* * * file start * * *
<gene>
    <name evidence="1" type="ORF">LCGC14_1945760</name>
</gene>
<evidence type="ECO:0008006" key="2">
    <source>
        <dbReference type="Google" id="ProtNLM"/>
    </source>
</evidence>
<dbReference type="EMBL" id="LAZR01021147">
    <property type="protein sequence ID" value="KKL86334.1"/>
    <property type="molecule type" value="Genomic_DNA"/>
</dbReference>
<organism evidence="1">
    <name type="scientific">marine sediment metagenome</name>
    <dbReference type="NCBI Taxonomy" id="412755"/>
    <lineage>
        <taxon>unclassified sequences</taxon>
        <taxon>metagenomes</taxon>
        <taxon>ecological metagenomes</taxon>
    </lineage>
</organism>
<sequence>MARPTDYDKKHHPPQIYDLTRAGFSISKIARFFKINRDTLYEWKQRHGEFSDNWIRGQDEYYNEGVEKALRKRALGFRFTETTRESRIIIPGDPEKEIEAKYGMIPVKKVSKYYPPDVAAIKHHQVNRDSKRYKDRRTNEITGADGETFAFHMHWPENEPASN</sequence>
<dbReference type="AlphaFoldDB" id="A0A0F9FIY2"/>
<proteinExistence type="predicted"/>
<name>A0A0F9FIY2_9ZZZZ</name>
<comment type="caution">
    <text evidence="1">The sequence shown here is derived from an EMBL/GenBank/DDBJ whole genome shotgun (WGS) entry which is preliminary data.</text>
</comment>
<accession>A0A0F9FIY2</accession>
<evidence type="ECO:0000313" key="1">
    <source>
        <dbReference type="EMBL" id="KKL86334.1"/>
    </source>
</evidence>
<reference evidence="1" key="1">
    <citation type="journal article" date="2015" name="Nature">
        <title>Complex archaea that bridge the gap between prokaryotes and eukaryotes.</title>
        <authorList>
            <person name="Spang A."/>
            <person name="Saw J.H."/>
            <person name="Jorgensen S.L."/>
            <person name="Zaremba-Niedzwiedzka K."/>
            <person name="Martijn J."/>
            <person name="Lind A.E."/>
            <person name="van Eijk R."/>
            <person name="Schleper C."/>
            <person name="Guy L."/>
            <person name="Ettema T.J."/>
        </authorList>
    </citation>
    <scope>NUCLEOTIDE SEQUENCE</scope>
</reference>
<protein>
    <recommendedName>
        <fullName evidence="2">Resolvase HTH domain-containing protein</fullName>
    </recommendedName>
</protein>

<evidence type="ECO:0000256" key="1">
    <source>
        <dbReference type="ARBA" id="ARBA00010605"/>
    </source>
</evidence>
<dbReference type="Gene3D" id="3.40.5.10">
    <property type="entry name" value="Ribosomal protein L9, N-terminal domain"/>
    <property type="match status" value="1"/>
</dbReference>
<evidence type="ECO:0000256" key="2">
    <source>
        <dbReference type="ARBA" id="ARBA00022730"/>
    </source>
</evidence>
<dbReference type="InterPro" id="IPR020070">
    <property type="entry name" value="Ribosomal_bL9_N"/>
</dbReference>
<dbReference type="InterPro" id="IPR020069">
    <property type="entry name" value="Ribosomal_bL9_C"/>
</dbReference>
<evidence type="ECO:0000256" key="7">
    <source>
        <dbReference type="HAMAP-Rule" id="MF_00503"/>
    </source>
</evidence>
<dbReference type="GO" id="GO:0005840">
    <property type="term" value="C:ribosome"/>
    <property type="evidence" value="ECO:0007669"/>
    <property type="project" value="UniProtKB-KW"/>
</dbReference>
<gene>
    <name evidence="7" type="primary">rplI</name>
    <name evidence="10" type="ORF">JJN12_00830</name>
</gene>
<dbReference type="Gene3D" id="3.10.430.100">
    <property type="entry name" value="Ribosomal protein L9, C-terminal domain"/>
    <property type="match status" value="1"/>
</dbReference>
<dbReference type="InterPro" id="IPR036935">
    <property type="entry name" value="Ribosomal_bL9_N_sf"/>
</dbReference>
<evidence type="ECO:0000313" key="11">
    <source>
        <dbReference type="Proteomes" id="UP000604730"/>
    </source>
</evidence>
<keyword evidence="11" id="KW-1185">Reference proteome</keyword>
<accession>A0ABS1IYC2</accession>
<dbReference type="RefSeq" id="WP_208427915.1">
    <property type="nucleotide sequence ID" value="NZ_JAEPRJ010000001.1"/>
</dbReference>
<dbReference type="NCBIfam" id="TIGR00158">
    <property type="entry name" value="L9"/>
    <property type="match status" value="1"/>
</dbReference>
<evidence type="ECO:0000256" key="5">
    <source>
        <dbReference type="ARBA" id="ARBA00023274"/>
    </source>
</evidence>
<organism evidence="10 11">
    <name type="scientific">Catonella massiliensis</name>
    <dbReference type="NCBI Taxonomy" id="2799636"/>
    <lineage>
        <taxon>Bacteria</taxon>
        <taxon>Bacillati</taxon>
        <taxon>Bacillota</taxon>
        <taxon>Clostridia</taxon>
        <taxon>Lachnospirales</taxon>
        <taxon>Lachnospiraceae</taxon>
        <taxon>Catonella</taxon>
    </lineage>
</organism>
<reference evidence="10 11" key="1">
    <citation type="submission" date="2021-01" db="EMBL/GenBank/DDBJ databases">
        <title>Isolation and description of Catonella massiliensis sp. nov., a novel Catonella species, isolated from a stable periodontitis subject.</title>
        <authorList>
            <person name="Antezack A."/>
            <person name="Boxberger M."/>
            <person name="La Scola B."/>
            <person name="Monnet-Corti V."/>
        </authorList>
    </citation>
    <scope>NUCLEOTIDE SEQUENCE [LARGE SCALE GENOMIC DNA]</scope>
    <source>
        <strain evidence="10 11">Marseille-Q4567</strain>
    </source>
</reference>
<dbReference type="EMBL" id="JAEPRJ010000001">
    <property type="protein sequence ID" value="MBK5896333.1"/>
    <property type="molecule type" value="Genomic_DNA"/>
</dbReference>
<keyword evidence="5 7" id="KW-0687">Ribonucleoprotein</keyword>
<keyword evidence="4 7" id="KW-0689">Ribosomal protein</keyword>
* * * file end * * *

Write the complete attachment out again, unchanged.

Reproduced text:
<gene>
    <name evidence="1" type="ORF">LCGC14_1945760</name>
</gene>
<evidence type="ECO:0008006" key="2">
    <source>
        <dbReference type="Google" id="ProtNLM"/>
    </source>
</evidence>
<dbReference type="EMBL" id="LAZR01021147">
    <property type="protein sequence ID" value="KKL86334.1"/>
    <property type="molecule type" value="Genomic_DNA"/>
</dbReference>
<organism evidence="1">
    <name type="scientific">marine sediment metagenome</name>
    <dbReference type="NCBI Taxonomy" id="412755"/>
    <lineage>
        <taxon>unclassified sequences</taxon>
        <taxon>metagenomes</taxon>
        <taxon>ecological metagenomes</taxon>
    </lineage>
</organism>
<sequence>MARPTDYDKKHHPPQIYDLTRAGFSISKIARFFKINRDTLYEWKQRHGEFSDNWIRGQDEYYNEGVEKALRKRALGFRFTETTRESRIIIPGDPEKEIEAKYGMIPVKKVSKYYPPDVAAIKHHQVNRDSKRYKDRRTNEITGADGETFAFHMHWPENEPASN</sequence>
<dbReference type="AlphaFoldDB" id="A0A0F9FIY2"/>
<proteinExistence type="predicted"/>
<name>A0A0F9FIY2_9ZZZZ</name>
<comment type="caution">
    <text evidence="1">The sequence shown here is derived from an EMBL/GenBank/DDBJ whole genome shotgun (WGS) entry which is preliminary data.</text>
</comment>
<accession>A0A0F9FIY2</accession>
<evidence type="ECO:0000313" key="1">
    <source>
        <dbReference type="EMBL" id="KKL86334.1"/>
    </source>
</evidence>
<reference evidence="1" key="1">
    <citation type="journal article" date="2015" name="Nature">
        <title>Complex archaea that bridge the gap between prokaryotes and eukaryotes.</title>
        <authorList>
            <person name="Spang A."/>
            <person name="Saw J.H."/>
            <person name="Jorgensen S.L."/>
            <person name="Zaremba-Niedzwiedzka K."/>
            <person name="Martijn J."/>
            <person name="Lind A.E."/>
            <person name="van Eijk R."/>
            <person name="Schleper C."/>
            <person name="Guy L."/>
            <person name="Ettema T.J."/>
        </authorList>
    </citation>
    <scope>NUCLEOTIDE SEQUENCE</scope>
</reference>
<protein>
    <recommendedName>
        <fullName evidence="2">Resolvase HTH domain-containing protein</fullName>
    </recommendedName>
</protein>

<evidence type="ECO:0000256" key="1">
    <source>
        <dbReference type="ARBA" id="ARBA00010605"/>
    </source>
</evidence>
<dbReference type="Gene3D" id="3.40.5.10">
    <property type="entry name" value="Ribosomal protein L9, N-terminal domain"/>
    <property type="match status" value="1"/>
</dbReference>
<evidence type="ECO:0000256" key="2">
    <source>
        <dbReference type="ARBA" id="ARBA00022730"/>
    </source>
</evidence>
<dbReference type="InterPro" id="IPR020070">
    <property type="entry name" value="Ribosomal_bL9_N"/>
</dbReference>
<dbReference type="InterPro" id="IPR020069">
    <property type="entry name" value="Ribosomal_bL9_C"/>
</dbReference>
<evidence type="ECO:0000256" key="7">
    <source>
        <dbReference type="HAMAP-Rule" id="MF_00503"/>
    </source>
</evidence>
<dbReference type="GO" id="GO:0005840">
    <property type="term" value="C:ribosome"/>
    <property type="evidence" value="ECO:0007669"/>
    <property type="project" value="UniProtKB-KW"/>
</dbReference>
<gene>
    <name evidence="7" type="primary">rplI</name>
    <name evidence="10" type="ORF">JJN12_00830</name>
</gene>
<dbReference type="Gene3D" id="3.10.430.100">
    <property type="entry name" value="Ribosomal protein L9, C-terminal domain"/>
    <property type="match status" value="1"/>
</dbReference>
<dbReference type="InterPro" id="IPR036935">
    <property type="entry name" value="Ribosomal_bL9_N_sf"/>
</dbReference>
<evidence type="ECO:0000313" key="11">
    <source>
        <dbReference type="Proteomes" id="UP000604730"/>
    </source>
</evidence>
<keyword evidence="11" id="KW-1185">Reference proteome</keyword>
<accession>A0ABS1IYC2</accession>
<dbReference type="RefSeq" id="WP_208427915.1">
    <property type="nucleotide sequence ID" value="NZ_JAEPRJ010000001.1"/>
</dbReference>
<dbReference type="NCBIfam" id="TIGR00158">
    <property type="entry name" value="L9"/>
    <property type="match status" value="1"/>
</dbReference>
<evidence type="ECO:0000256" key="5">
    <source>
        <dbReference type="ARBA" id="ARBA00023274"/>
    </source>
</evidence>
<organism evidence="10 11">
    <name type="scientific">Catonella massiliensis</name>
    <dbReference type="NCBI Taxonomy" id="2799636"/>
    <lineage>
        <taxon>Bacteria</taxon>
        <taxon>Bacillati</taxon>
        <taxon>Bacillota</taxon>
        <taxon>Clostridia</taxon>
        <taxon>Lachnospirales</taxon>
        <taxon>Lachnospiraceae</taxon>
        <taxon>Catonella</taxon>
    </lineage>
</organism>
<reference evidence="10 11" key="1">
    <citation type="submission" date="2021-01" db="EMBL/GenBank/DDBJ databases">
        <title>Isolation and description of Catonella massiliensis sp. nov., a novel Catonella species, isolated from a stable periodontitis subject.</title>
        <authorList>
            <person name="Antezack A."/>
            <person name="Boxberger M."/>
            <person name="La Scola B."/>
            <person name="Monnet-Corti V."/>
        </authorList>
    </citation>
    <scope>NUCLEOTIDE SEQUENCE [LARGE SCALE GENOMIC DNA]</scope>
    <source>
        <strain evidence="10 11">Marseille-Q4567</strain>
    </source>
</reference>
<dbReference type="EMBL" id="JAEPRJ010000001">
    <property type="protein sequence ID" value="MBK5896333.1"/>
    <property type="molecule type" value="Genomic_DNA"/>
</dbReference>
<keyword evidence="5 7" id="KW-0687">Ribonucleoprotein</keyword>
<keyword evidence="4 7" id="KW-0689">Ribosomal protein</keyword>